At press time, Harbaugh had sent Michigan’s athletic department an envelope containing a heavily annotated seating chart, a list of the 63,000 seat views he had found unsatisfactory, and a glowing 70-page report on section 25, row 12, seat 9, which he claimed is “exactly what the great sport of football is all about.”
velociraptor horror bacon
"My only hope is that the big Lebowski kills me before the Germans can cut my dick off."
2/6/2010 – Michigan 2, Wisconsin 3 – 16-13-1
When I first started following Michigan hockey, Michigan had this unbelievable streak of not giving up third period leads. It stretched back and back and back and was some ridiculous number that may have been in the triple digits and the last team to actually overcome a Michigan lead in the third period was Illinois-Chicago, a team that didn't even exist anymore.
That record fell by the wayside some time ago and now seems as distant of a memory as UIC hockey itself.
It's not like it's a surprise at this point but I'd really prefer a straight-up stomping to taking the lead in the third, thinking about a manageable stretch run if the team takes care of Bowling Green on Tuesday, dreaming about extending Michigan's record run of tourney appearances to 20, and then giving up two power play goals to the same guy in the same spot within a few minutes of each other.
If they'd just get run out of the building you can get over it and move on. The basketball team has had the decency to do so of late, releasing me from the obligations to care about Wisconsin's unconscious three-point shooting aside from instant reactions like "Jesus," "oh come on," "you cannot possibly be serious," and "did someone slip me LSD?" (Have you ever seen a guy launch a half-court shot and thought to yourself "oh God, that's going in too"? At one point in the second half I complained that Wisconsin was shooting 70 percent from three and thought I was wildly exaggerating to make a point; they were actually 11/15 at that point: 73 percent.)
I digress. The hockey team has made a specialty of this sort of thing. A late penalty doomed them against Ferris State. They managed to blow a one-goal lead against a dire Bowling Green team by conceding bang-bang third period goals. Bryan Hogan wandered out of his net to blow a tie with BU with 2:30 left. Hogan got pulled and his backup conceded what I hear was an unbelievably soft goal at the GLI. You've got an Alaska tie and the 5-4 win over State on the other hand, but the State win almost doesn't count since they blew a 3-0 lead to get themselves in the predicament they overcome. Michigan has lost ground late in games.
It's not really a surprise given the way the team has played. They're wildly variable, sloppy, penalty-prone, etc. But when the names get called on Hockey's selection show and Michigan is, in all likelihood, absent, it will be the last ten minutes of the third that did them in.
Michigan's dropped to 19th in RPI and 20th in the Pairwise. They have to win six of seven down the stretch to give themselves a chance, I think. They might be able to win five and then lose in the CCHA final, but that will be touch and go. Probably. The PWR has so much jitter that any prognostication more than a week or two from the end of the season is vague. It comes down to the TUCs.
- Apparently the Michigan coaching staff was very unhappy with the late penalties on Summers. MVictors tweeted Mel Pearson's response: "You won't see that call 9 out of 10 times." I don't know about that. Like Greg, I assumed Pearson was talking about the second call, when Summers was penalized for a routine defensive play when he was in good position. I thought the tripping call was legit.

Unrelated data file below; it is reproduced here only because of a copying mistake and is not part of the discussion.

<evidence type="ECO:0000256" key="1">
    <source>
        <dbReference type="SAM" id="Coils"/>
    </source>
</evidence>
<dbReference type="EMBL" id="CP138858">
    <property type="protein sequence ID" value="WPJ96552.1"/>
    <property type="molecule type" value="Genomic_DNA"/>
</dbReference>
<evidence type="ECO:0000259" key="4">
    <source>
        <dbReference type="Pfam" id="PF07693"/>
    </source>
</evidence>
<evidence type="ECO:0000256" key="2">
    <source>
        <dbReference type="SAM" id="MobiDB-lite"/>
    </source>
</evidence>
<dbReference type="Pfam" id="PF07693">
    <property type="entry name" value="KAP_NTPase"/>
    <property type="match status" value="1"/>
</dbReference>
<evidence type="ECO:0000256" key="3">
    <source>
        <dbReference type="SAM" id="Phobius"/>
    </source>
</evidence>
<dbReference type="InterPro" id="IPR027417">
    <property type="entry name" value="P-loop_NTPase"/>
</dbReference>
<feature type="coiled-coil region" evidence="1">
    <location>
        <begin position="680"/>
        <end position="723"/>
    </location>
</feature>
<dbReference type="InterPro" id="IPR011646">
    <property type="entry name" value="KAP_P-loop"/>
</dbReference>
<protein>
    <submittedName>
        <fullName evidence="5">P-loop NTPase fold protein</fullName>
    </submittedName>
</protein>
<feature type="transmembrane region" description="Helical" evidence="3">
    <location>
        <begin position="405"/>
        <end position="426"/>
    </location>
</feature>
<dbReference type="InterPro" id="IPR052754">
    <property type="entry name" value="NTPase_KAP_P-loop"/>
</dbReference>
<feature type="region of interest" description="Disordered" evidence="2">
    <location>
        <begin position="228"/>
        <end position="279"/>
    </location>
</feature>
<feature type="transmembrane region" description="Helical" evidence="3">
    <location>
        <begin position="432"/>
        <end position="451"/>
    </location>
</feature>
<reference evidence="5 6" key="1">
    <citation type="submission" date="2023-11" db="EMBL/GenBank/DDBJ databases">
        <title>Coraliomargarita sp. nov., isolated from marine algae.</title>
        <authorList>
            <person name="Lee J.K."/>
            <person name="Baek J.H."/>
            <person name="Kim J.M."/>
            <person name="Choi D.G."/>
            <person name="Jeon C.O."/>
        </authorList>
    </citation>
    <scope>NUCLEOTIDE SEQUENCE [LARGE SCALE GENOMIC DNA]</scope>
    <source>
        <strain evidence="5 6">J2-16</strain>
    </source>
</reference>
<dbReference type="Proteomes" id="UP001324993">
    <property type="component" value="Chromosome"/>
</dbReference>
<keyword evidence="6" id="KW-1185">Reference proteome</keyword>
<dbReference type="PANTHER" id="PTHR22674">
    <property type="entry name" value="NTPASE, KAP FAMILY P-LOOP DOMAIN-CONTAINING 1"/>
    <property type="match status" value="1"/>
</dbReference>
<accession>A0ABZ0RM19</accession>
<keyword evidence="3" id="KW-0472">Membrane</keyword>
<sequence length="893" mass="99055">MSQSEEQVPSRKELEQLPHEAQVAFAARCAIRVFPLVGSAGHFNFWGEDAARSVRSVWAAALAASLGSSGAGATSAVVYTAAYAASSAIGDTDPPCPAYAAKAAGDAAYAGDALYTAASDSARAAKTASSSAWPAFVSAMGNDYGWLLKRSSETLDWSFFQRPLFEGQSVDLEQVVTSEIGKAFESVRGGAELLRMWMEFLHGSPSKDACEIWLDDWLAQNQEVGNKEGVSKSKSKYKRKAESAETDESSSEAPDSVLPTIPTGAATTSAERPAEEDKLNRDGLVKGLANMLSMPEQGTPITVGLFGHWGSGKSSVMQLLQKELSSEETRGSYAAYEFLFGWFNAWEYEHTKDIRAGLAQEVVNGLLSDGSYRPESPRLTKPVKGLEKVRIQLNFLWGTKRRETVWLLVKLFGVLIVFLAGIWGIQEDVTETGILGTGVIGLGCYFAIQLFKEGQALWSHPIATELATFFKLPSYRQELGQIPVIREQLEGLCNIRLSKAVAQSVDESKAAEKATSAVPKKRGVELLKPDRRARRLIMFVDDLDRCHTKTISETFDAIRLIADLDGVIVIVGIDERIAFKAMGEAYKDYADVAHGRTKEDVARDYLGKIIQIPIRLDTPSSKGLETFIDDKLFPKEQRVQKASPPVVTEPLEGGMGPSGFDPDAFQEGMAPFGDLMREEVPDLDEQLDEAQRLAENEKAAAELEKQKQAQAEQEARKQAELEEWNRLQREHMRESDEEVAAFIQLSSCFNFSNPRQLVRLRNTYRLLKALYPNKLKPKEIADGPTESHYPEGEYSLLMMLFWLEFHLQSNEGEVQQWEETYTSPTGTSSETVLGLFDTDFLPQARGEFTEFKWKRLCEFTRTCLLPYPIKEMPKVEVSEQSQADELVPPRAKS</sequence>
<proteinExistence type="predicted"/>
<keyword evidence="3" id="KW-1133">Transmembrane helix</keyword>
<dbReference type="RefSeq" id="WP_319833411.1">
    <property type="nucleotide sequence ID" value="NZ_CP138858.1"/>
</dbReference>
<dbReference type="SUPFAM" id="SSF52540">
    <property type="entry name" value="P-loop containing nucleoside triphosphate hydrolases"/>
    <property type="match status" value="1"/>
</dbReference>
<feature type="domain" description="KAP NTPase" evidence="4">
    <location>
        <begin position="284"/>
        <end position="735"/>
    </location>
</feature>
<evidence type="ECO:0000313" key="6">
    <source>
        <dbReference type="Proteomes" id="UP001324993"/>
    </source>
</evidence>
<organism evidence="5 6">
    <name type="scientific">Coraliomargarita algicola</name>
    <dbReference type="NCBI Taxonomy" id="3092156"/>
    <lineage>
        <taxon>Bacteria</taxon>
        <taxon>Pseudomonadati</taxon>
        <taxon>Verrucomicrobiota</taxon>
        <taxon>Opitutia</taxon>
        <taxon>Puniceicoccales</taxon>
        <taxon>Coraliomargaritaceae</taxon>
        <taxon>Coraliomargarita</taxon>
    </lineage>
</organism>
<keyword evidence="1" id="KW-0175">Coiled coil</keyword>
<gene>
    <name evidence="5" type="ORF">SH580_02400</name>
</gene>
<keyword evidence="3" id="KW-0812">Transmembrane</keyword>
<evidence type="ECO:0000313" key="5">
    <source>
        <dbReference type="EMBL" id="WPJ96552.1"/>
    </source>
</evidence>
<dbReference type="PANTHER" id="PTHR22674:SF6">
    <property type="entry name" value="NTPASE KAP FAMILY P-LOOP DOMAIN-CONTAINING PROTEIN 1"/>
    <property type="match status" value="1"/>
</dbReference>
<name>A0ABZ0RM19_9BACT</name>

- My main ref bitch is that Wisconsin should have had at least one guy gone for dangerous plays along the boards: the hit on Hagelin that was called a cross check should definitely been five and a game and the elbowing call Scooter took was borderline at best.
- No Lee Moffie? If you're going to put in Llewellyn, I guess that's fine, but Moffie's been playing really well and I'd think an error-prone Greg Pateryn would be the guy to get the gate. Maybe he got injured against BG.
- At this point how Louie Caporusso ever scored 24 goals is the mystery, not his season-long slump. His dangles don't work and he tries them all the time. He did have some nice forechecking moments against Wisconsin, but that's kind of the point, isn't it? Even if TJ Hensick had some crazy forechecks in a game no one would remember them because he would have done a bunch of other crazy stuff.
- Good for Scooter to get that goal; he's deserved it the way he's played this year. Might be playing himself into an A for his senior year.
- Torrent is here if you're a masochist or Wisconsin fan.
STANLEY CUP BABY PEERS INTO YOUR SOUL
STANELY CUP BABY: Hey.
TOM HAMMOND: Hey.
Is there a space ray of some variety that explains this? Mark my words: sometime in the next couple years Jim Tressel will be revealed as a Bond villain whose nefarious plot was to create and deploy some sort of negative PR black hole in Ann Arbor.
Unlike all other Bond villains, his plan has been wildly successful. It took freshly minted Michigan athletic director Dave Brandon two days to land a tiny cameo on the Colbert Report in the midst of a segment on Domino's ballsy decision to admit that their core product is terrible:
Getting hired as Michigan AD opens the floodgates. By this time next week Brandon will see a real estate deal go sour, various critical members of the athletic department leave for Arkansas, and a pack of velociraptors with digital recorders tear his tasty flesh into long, delicious strips.
Mmmm. Athletic director velociraptor horror bacon.